JavaScript APIs

Make HTTP Requests with the Fetch API

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Before the Fetch API, HTTP requests were made with the XmlHttpRequest object. It’s more difficult to use and it’s not promised based since it was added before promises were built into JavaScript.

Now, we can use the Fetch API to make HTTP requests much more easily.

With it, we have a generic definition of Request and Response objects along with other things for network requests. This allows them to be used whenever they’re needed in the future.

It also provides a definition for related concepts such as CORS and HTTP origin header semantics, replacing existing definitions of them elsewhere.

In this article, we’ll look at how to make client-side HTTP requests with the Fetch API.

Making HTTP Requests

Making HTTP requests starts by using the fetch method. It takes one mandatory argument, which is the path to the resource which we want to fetch.

It returns a promise that resolves to the Response to that request, whether it’s successful or not. We can optionally pass in an init options object as the argument.

Once the Response is retrieved, there’re a number of methods to define what body content is and how it should be handled.

The promise returned by fetch won’t reject HTTP error status even if the response is 404 or 500. It’ll resolve normally with ok status set to false .

fetch won’t receive cross-site cookies. There’s no way to establish a cross-site session using fetch .

fetch won’t send cookies unless we set the credentials init option.

We can call the fetch method as follows:

(async () => {
  const response = await fetch('['](
  const json = await response.json();

The code above gets makes a GET request with fetch and then converts it to a JavaScript object with the json() method of the Response object. Then we can log it in the console.log .

This is the simplest case for an HTTP request. We can also add more options in the second argument. We can set the following options:

  • method — request method
  • headers — request headers that we want to add
  • body — request body. It can be Blob, BufferSource, FormData, URLSearchParams, USVString, or ReadableStream object. GET or HEAD requests can’t have a body.
  • mode — mode for the request. It can becors, no-cors, or same-origin
  • credentials — request credentials we want to use for the requests. Possible values are omit, same-origin, or include . This option must be provided to automatically send cookies for the current domain. Starting with Chrome 50, this property also takes a FederatedCredential instance or a PasswordCredential instance.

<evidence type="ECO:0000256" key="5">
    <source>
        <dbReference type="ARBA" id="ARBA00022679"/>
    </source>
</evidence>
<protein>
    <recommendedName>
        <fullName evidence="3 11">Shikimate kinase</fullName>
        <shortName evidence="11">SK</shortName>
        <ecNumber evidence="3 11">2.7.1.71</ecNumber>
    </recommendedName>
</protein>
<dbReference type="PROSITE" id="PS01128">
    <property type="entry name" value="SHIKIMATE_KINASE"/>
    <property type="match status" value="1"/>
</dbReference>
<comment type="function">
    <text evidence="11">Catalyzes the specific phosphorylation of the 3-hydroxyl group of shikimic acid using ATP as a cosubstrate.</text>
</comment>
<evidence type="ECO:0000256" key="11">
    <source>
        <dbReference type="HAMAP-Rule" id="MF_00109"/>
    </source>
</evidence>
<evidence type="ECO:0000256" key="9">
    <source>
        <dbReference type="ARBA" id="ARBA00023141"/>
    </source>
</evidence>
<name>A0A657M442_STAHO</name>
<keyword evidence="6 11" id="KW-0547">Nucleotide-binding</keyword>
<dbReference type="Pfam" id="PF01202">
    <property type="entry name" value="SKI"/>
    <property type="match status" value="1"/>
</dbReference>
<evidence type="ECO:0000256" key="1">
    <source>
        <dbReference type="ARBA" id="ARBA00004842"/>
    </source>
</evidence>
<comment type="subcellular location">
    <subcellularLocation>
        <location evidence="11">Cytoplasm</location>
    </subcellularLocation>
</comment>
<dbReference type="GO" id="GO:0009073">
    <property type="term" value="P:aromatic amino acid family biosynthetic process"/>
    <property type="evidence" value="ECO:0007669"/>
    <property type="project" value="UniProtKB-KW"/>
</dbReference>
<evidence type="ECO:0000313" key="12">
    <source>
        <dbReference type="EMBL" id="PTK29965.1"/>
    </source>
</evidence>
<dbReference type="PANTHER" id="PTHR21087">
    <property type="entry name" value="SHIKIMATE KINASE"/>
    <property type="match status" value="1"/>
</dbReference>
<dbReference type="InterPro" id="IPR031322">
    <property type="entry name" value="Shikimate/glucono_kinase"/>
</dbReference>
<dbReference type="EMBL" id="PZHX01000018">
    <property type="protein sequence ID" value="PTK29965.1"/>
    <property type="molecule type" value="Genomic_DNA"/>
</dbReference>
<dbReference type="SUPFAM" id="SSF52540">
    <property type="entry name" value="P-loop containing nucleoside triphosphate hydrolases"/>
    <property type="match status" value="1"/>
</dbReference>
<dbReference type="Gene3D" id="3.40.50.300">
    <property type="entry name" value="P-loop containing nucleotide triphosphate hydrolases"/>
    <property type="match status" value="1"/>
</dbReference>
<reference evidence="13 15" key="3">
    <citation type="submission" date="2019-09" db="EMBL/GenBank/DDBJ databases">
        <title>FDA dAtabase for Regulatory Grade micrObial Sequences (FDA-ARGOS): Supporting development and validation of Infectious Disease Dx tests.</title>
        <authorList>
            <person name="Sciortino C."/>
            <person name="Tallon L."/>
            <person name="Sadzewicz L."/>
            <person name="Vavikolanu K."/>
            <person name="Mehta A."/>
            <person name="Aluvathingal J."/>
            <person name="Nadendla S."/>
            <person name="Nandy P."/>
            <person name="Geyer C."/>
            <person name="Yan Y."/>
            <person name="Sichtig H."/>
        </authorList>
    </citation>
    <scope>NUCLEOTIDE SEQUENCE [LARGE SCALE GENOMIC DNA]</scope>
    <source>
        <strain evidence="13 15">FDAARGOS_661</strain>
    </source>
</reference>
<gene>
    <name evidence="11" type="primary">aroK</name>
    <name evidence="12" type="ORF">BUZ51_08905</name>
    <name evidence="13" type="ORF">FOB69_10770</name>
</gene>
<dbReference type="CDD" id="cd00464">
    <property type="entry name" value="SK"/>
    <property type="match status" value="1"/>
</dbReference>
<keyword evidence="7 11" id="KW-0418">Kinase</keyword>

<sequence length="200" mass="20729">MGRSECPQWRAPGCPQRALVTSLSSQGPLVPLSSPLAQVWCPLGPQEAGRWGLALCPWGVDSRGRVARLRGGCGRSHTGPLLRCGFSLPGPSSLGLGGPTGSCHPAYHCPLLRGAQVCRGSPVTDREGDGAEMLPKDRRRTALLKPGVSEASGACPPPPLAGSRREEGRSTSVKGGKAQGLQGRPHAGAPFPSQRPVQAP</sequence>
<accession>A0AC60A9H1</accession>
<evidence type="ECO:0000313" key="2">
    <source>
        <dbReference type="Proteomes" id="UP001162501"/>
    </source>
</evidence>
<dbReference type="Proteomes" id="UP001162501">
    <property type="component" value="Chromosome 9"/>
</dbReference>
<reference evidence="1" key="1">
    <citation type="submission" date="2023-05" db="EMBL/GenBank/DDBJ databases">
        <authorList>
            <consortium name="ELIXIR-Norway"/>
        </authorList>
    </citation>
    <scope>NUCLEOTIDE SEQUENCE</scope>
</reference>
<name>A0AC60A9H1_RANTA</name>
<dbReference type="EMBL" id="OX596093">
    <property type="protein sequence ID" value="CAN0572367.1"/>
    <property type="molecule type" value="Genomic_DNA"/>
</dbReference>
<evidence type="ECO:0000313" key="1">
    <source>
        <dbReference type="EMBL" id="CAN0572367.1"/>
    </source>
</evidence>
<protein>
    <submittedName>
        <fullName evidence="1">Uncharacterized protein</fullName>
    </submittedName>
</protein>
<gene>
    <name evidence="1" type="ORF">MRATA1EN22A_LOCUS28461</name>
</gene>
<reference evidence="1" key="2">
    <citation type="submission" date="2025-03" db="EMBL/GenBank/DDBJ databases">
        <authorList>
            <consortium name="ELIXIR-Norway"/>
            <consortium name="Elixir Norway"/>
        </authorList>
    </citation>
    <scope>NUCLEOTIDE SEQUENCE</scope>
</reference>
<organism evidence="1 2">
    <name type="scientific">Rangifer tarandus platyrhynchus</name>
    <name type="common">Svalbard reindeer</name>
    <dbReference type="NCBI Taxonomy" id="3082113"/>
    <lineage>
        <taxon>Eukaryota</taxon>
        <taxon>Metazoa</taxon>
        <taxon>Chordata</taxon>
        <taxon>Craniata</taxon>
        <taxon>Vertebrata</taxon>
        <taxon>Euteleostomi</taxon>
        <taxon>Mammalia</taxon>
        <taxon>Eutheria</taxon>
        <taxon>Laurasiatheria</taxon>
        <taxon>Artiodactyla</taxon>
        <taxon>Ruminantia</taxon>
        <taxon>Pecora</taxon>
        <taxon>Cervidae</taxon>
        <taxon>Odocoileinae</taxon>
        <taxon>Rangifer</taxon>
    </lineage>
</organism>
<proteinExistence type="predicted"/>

• cache — cache mode we want to use for the request
  • redirect — redirect mode to use. Set this to follow for automatically follows redirects, error to abort with an error if a redirect occurs, or manual to handle redirects manually
  • referrer — a string specifying no-referrer, client, or a URL. Default value is client
  • referrerPolicy — specifies the value of the referrer HTTP header. Can be one of no-referrer, no-referrer-when-downgrade, origin, origin-when-cross-origin, unsafe-url
  • integrity — subresource integrity value of the request
  • keepalive — set this optional to allow the request to outlive the page
  • signal — an AbortSignal object instance to let us communicate with a fetch request and abort it via an AbortController .

For example, we can make a basic POST request by writing:

(async () => {
  const response = await fetch('['](, {
    method: 'POST',
    body: JSON.stringify({
      title: 'title',
      body: 'body',
      userId: 1
    headers: {
      "Content-type": "application/json; charset=UTF-8"
  const json = await response.json();

We set all the options in the object of the second argument, including the body and headers.

To upload a file, we can get the file from a file input. Given that we have it in the HTML:

<input type='file' id='file-input'>

Then we can write the following to watch for changes in the value of the file input and upload the file to the server:

const upload = async (file) => {
  const response = await   fetch('[https://localhost/'](, {
    method: 'POST',
    body: file,
    headers: {
      'Content-Type': 'multipart/form-data'
  const json = await response.json();

const input = document.getElementById('file-input');
input.addEventListener('change', () => {
}, false);

Note that the header may change depending on the server we use. The general idea is that we get the file from the input and then send it in the body of the request.

Manipulating the Response

The Response has a few properties for getting data and manipulating it. We can use the error method to get the error, redirect method creates a new response with a different URL.

The Body object, which the Response object implements have the formData method for reading FormData responses. Likewise, there’s the json method for reading JSON responses and text for reading plain text. They all resolve to promises with the corresponding objects. arrayBuffer method will read binary data and resolves to an ArrayBuffer . blob method reads binary data and resolves it to a Blob .

Value properties that may be useful to us include headers to get the response headers, ok to check if the request was successful, redirect to check whether redirect happened. status is the response status code, statusText has the text that corresponds to the status code. url has the response URL, body has the response body.

The Fetch API is much better than XmlHttpRequest for making HTTP requests. It lets us make most kinds of requests, and it’s promise based so that they can be run sequentially with other promises.

It supports both text and binary bodies. Now we don’t need a third-party HTTP client to make client-side HTTP requests.

Request and Response objects are also standardized so that they can used with other APIs.

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